Beef calves gained an extra half-pound a day when given first chance to graze the next forage paddock, says Rob Kallenbach, University of Missouri Extension forage specialist.

In three years of tests, calves that were turned into the next ungrazed paddock ahead of their mother cows gained 1.5 lbs/head/day. Weaned calves that grazed without their mothers helping clean up the paddocks gained only 1 lb/day.

“Leader-follower grazing allows animals with the highest nutrient demand to have the best-quality forage,” says Kallenbach. “The system may sound complicated, but it is easy.”

In rotational grazing systems, animals are always ready to move to the next paddock as they learn that better-quality feed awaits them. In the leader-follower plan, calves, getting first pick, will select the best-quality forage in the paddock. Whether it’s the top of a grass blade or the tip of a clover plant, calves learn quality quickly. When they’re moved to the next paddock, their mothers are turned into the paddock they left.

“The cows clean up the leftovers,” he says. “Most cows can get by on lower-quality forage and not lose weight. Calves on the high-quality forage just keep growing.”

For the system to work, calves must be weaned for a couple of weeks so they’re ready to graze and not trying to go back with their mothers.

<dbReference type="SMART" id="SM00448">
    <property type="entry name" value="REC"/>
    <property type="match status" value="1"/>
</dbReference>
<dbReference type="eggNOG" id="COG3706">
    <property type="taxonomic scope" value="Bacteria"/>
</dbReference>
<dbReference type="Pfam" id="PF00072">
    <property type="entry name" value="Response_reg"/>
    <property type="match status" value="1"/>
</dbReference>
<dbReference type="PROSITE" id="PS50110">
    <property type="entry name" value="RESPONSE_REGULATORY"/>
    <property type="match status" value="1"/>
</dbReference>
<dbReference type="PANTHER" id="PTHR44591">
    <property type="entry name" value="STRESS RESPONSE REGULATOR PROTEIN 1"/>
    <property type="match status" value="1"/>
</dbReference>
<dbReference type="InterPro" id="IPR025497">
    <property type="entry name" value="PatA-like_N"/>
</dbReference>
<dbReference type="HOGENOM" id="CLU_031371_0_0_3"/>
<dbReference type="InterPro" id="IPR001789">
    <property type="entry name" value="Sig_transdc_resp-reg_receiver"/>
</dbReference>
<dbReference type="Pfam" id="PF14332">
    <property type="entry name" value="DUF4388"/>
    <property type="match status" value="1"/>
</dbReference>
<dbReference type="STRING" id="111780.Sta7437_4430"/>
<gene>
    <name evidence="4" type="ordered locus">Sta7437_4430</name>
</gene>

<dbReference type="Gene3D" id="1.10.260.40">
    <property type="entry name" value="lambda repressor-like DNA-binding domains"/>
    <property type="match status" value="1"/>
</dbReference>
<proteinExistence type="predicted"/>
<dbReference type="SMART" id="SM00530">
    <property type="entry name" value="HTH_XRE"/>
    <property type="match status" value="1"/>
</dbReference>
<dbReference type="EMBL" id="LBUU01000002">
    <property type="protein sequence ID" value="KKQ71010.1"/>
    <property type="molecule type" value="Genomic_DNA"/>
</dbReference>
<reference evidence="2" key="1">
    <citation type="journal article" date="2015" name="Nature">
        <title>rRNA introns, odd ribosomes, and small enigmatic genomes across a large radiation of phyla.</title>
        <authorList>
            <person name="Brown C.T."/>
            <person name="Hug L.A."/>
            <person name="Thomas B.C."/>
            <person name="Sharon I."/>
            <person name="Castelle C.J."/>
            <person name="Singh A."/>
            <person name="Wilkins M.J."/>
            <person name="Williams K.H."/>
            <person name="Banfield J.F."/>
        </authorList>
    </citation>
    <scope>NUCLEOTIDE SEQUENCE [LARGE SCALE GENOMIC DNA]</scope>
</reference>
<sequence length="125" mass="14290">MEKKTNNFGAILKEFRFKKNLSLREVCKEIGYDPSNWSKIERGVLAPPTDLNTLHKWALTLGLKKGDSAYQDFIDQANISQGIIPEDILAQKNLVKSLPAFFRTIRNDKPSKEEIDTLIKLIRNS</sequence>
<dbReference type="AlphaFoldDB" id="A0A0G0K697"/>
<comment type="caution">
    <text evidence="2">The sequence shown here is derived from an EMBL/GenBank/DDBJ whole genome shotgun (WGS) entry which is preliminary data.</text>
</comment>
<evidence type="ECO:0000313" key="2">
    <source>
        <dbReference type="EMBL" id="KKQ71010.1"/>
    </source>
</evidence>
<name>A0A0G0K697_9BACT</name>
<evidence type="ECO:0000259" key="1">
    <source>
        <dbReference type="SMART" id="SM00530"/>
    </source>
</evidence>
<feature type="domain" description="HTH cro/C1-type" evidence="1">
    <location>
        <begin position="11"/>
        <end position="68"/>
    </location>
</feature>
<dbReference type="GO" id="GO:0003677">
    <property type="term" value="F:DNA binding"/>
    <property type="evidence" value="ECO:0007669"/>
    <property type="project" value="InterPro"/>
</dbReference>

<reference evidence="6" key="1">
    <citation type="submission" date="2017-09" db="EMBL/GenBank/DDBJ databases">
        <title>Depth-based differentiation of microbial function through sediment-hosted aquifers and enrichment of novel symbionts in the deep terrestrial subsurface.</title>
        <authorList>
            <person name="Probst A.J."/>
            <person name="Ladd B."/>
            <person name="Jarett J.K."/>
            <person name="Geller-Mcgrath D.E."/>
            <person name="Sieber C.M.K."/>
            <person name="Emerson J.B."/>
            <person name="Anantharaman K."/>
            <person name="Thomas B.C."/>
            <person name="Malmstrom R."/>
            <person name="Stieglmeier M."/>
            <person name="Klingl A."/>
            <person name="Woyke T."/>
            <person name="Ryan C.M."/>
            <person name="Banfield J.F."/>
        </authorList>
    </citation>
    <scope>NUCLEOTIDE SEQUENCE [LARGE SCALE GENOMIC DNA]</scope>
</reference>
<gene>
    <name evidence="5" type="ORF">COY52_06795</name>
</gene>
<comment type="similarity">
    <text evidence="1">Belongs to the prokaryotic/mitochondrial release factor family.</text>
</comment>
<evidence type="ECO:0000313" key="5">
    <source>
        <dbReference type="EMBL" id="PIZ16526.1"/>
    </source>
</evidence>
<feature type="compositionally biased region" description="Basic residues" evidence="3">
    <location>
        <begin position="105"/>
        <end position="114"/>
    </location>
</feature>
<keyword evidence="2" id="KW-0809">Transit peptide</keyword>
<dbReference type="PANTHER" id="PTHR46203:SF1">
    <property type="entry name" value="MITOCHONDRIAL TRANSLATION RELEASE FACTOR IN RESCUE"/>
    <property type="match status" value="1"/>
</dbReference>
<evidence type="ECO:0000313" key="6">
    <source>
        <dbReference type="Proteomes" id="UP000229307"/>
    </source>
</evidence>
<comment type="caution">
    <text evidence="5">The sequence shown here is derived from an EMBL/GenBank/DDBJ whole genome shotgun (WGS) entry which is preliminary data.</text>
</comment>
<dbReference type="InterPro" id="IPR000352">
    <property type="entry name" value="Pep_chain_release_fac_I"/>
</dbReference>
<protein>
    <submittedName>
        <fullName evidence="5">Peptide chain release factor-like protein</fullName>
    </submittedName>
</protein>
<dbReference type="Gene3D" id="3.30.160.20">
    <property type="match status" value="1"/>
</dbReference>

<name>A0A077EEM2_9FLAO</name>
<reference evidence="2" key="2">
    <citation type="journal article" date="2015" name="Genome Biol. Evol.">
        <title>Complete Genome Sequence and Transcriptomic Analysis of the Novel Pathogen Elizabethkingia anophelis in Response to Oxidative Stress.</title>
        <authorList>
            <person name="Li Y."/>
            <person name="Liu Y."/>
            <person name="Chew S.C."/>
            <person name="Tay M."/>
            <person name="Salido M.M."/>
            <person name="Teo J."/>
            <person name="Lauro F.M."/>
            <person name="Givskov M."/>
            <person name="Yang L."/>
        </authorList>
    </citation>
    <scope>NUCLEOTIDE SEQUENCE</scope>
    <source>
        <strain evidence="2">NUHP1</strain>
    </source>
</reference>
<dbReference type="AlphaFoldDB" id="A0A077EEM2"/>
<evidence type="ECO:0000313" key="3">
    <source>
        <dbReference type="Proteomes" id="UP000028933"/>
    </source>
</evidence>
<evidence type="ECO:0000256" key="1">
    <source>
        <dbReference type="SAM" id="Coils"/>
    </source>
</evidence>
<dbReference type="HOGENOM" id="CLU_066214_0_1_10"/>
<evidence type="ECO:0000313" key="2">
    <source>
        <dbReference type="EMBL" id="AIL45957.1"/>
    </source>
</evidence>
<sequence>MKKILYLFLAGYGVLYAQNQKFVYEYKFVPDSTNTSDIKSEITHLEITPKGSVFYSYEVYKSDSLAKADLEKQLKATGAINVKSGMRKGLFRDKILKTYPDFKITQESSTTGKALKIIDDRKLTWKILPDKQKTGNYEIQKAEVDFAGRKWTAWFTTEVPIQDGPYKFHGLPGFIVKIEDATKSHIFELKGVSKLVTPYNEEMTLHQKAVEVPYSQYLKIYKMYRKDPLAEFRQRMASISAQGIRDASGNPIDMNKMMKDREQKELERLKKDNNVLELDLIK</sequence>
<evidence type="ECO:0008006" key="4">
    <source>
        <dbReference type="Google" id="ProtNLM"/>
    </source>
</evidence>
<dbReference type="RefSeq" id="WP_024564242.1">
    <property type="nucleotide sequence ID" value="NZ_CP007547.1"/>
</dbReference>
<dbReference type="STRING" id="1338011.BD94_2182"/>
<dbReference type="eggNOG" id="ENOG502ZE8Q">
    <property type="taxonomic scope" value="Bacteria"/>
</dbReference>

“The plan is based on the first-bite theory we teach at grazing school,” says Kallenbach. “Livestock learn to take the first bite from the top of a plant then move to the next plant for the next first bite off the top. When all first bites are gone, they go back over the paddock, taking the second bites on each plant.

“With the leader-follower system, the calves get all of the first bites, the most nutritious feed. Then the cows are turned in for the second and third bites. The system balances out, as the smaller animals have lower intake needs. The larger cows need more dry matter intake.”

The move to the next paddocks is not based on what the calves have eaten but on what the cows have eaten. When the cows have grazed the paddock down to a residue of 2.5”, the calves are moved forward, then the cows follow.

The system works well with fall-born calves that were not weaned in April but kept to graze the spring grass flush. The extra grazing adds value to the calves that can be kept on the farm and marketed later in the season. In spring-calving herds, calves can be kept for an extra 45-day period after weaning in fall. They can graze quality stockpiled pastures.

Both systems add calf gains on the farm before sale time. “This fits in our program to convince feedlot owners that what happens on the farm before going to the feedlot makes a difference,” says Kallenbach.

He’ll discuss leader-follower grazing during an Aug. 3 field day at the university’s Forage Systems Research Center near Linneus.